Posted on Tuesday, February 2nd, 2010
Under: 2010 election, 2010 governor's race, Alberto Torrico, Attorney General, Bill Lockyer, Democratic Party, Democratic politics, Elections, Janice Hahn, Jerry Brown, Kamala Harris, Lt. Governor, Pedro Nava, Political events, Tom Torlakson | 1 Comment »
So President Barack Obama will be here in the Bay Area tomorrow for a Democratic Party fundraiser at San Francisco’s Westin St. Francis Hotel; he’s flying in to San Francisco International Airport tomorrow afternoon and leaving Friday morning. A $500 ticket is for standing room only; a $1,000 VIP ticket gets you a seat.
I see various groups of conservative activists are gearing up for street protests outside the hotel – some with general complaints, some focused more on health care reform. And I see at least one group from the other side of the political spectrum will be there calling for “Healthcare Not Warfare! Money for People’s Needs, Not the Pentagon!;” “End the Occupations of Afghanistan, Iraq, Palestine and Haiti!;” “U.S. Out of Latin America – Restore President Zelaya in Honduras!;” and “Overturn NAFTA and CAFTA!”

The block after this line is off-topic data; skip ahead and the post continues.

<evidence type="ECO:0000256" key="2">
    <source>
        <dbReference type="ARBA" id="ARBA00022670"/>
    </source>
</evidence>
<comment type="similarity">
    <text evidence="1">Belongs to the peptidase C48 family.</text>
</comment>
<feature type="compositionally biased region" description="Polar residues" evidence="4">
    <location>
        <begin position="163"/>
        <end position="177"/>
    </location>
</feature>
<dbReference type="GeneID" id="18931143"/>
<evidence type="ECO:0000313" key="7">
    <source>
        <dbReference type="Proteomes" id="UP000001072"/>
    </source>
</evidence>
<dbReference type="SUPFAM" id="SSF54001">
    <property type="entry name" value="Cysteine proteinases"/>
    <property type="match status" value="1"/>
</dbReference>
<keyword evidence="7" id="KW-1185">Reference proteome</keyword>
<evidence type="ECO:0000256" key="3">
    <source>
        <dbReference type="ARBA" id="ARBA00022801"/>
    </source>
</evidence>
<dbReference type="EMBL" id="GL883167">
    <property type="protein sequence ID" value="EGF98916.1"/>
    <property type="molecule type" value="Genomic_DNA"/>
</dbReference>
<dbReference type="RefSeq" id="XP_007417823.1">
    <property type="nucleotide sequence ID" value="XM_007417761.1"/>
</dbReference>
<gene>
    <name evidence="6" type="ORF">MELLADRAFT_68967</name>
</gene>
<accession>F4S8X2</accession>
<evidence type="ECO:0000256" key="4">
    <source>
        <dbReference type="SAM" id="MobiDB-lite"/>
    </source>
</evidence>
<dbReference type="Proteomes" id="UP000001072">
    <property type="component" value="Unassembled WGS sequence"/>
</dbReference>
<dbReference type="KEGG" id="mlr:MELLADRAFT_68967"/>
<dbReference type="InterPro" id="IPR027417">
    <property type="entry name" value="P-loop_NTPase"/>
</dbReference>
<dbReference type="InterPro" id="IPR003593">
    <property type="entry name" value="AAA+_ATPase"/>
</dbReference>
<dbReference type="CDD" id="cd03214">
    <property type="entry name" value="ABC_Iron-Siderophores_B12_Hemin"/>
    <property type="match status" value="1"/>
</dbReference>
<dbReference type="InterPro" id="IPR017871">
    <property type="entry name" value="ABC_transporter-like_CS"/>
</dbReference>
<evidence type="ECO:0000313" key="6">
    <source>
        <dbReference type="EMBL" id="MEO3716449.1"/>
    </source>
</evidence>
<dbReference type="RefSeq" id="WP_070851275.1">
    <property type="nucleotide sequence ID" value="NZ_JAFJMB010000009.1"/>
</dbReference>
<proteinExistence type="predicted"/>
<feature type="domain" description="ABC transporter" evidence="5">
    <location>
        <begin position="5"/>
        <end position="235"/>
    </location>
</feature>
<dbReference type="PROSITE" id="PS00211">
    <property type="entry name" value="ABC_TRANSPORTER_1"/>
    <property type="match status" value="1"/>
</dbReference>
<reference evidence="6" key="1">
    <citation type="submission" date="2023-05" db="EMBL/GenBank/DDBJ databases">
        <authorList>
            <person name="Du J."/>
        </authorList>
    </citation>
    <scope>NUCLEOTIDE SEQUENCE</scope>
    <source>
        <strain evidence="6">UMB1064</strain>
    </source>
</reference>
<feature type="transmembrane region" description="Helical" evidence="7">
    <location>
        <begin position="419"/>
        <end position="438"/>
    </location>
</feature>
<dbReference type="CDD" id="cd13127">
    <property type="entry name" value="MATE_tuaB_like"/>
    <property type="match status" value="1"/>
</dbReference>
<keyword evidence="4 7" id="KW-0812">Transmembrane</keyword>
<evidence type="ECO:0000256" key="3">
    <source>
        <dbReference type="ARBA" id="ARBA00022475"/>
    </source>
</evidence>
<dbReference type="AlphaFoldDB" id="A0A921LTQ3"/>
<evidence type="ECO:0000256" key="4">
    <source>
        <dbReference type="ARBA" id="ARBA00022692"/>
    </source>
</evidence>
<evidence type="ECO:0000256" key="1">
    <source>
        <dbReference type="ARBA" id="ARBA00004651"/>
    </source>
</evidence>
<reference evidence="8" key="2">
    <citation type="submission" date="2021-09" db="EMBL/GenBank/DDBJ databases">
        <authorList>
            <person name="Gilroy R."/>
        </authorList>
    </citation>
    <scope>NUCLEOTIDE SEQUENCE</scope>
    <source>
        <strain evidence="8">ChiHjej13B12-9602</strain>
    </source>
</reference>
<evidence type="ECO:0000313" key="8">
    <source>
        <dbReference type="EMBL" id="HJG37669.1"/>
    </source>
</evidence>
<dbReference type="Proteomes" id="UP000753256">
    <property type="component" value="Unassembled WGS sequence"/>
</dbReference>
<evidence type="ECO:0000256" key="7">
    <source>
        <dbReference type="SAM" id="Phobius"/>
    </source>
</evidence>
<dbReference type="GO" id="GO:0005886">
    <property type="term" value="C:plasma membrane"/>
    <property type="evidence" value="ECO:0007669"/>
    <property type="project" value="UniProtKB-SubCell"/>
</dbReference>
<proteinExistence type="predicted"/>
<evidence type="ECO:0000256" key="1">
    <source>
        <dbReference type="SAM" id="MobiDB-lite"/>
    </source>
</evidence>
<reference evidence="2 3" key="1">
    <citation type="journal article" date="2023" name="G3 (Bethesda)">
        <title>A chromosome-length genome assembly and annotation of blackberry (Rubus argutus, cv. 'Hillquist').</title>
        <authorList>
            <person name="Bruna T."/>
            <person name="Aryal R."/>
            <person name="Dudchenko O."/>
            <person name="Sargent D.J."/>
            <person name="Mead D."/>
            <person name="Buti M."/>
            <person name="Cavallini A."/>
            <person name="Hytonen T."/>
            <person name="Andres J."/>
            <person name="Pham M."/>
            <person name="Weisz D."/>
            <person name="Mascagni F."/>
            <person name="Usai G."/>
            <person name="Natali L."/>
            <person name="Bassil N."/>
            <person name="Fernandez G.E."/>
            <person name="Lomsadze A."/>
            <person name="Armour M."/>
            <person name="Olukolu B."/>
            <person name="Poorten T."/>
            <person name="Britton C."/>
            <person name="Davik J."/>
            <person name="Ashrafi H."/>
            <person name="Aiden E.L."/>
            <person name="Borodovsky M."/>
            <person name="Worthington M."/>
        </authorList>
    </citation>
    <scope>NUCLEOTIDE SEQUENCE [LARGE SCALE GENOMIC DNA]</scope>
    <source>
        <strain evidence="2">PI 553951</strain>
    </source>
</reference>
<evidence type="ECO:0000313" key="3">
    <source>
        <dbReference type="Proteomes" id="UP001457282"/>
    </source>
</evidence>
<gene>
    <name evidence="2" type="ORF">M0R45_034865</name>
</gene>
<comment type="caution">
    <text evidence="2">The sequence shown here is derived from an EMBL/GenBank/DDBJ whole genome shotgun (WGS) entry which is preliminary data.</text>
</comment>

What, nothing on his failure to deliver so far on his promise to end the military’s “don’t ask, don’t tell” policy? Oh, I’m sure there’ll be some people there for that, too.
And of course the Republican National Committee has something to say about it, as well, per spokesman Jahan Wilcox:
“President Obama is heading to San Francisco for a fancy dinner in the penthouse suite of the St. Francis Hotel. Rather than holding a public event to explain why California has lost over 477,000 jobs since President Obama signed his so-called economic stimulus package, Democrats opted for a private event where Californians will only be able to catch a brief glimpse of their president if they sign over a $500 check to the Democratic Party.”
UPDATE @ 4:31 P.M.: Hearing that CODEPINK and other groups plan to protest outside the event, San Francisco NAACP chapter president and Third Baptist Church pastor Amos Brown said, noted “President Obama was awarded the Nobel Peace Prize for his leadership in working to bring the nations of the world together. We should stand together as Americans and support the President’s efforts to bring peace to our people and end the wars in Iraq and Afghanistan.”